Oil-based mud is characterized by hydrocarbon contamination. In some cases, this kind of contamination is controlled by means of lagoon storage, otherwise known as Biopile, in which contaminants are biologically degraded by microorganisms. However, the use of the Biopile can be counterproductive since bio-remediation in an almost water-free environment is nearly negligible and hydrocarbon removal is mostly due to the evaporation of lighter fractions which can contribute to atmospheric pollution. Other techniques can also be used to manage hydrocarbon contamination but these are only scarcely sustainable from an economic and environmental point of view.
3V Green Eagle developed an environmentally and economically sustainable solution for the treatment of mud contamination via thermal desorption. The solution proposed is competitive with respect to other existing technologies, in particular hydrocarbon extraction via solvent application and recovery, or via mechanical centrifuging.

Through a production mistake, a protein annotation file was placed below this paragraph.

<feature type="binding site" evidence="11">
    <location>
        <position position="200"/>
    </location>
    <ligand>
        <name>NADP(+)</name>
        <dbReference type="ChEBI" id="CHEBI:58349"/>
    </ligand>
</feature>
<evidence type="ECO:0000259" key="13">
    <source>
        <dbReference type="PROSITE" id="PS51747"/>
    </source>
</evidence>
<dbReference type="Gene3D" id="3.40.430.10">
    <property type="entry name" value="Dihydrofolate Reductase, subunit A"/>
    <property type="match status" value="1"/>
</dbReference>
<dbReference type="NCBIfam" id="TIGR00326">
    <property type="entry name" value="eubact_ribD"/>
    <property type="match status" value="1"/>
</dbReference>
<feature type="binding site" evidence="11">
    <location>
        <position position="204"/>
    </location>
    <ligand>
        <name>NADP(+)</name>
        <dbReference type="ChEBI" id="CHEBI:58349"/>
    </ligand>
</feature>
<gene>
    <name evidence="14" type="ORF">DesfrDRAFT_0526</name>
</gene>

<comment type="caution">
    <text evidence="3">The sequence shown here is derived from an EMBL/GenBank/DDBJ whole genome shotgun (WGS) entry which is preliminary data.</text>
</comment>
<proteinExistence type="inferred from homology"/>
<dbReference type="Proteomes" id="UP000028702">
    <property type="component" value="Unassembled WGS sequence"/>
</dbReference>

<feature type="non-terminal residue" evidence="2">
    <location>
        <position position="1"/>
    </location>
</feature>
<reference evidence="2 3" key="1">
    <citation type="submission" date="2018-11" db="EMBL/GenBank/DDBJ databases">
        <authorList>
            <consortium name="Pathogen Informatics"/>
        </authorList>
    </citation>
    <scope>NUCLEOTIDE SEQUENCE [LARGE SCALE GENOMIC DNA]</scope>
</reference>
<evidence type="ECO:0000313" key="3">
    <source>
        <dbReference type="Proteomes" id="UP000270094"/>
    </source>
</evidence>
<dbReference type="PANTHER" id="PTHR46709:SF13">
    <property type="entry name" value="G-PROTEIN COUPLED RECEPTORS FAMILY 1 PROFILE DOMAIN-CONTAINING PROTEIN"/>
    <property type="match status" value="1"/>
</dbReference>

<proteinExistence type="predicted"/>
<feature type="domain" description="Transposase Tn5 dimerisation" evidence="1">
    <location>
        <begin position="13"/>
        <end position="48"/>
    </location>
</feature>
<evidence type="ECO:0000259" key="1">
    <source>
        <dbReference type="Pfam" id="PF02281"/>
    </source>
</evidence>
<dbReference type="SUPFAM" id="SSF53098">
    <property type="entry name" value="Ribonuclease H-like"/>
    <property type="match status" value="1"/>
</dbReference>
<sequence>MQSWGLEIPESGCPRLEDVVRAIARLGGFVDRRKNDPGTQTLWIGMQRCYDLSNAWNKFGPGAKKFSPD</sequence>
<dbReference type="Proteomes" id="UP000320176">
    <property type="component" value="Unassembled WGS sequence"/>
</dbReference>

The solution proposed by 3V Green Eagle for the treatment of "fresh" mud allows a dry solid to be obtained, which is suitable for road construction, and an oily residue to be created that can be reused or burned. In case of "older" mud beyond the dry residue, the liquid residue can also be recovered and reused.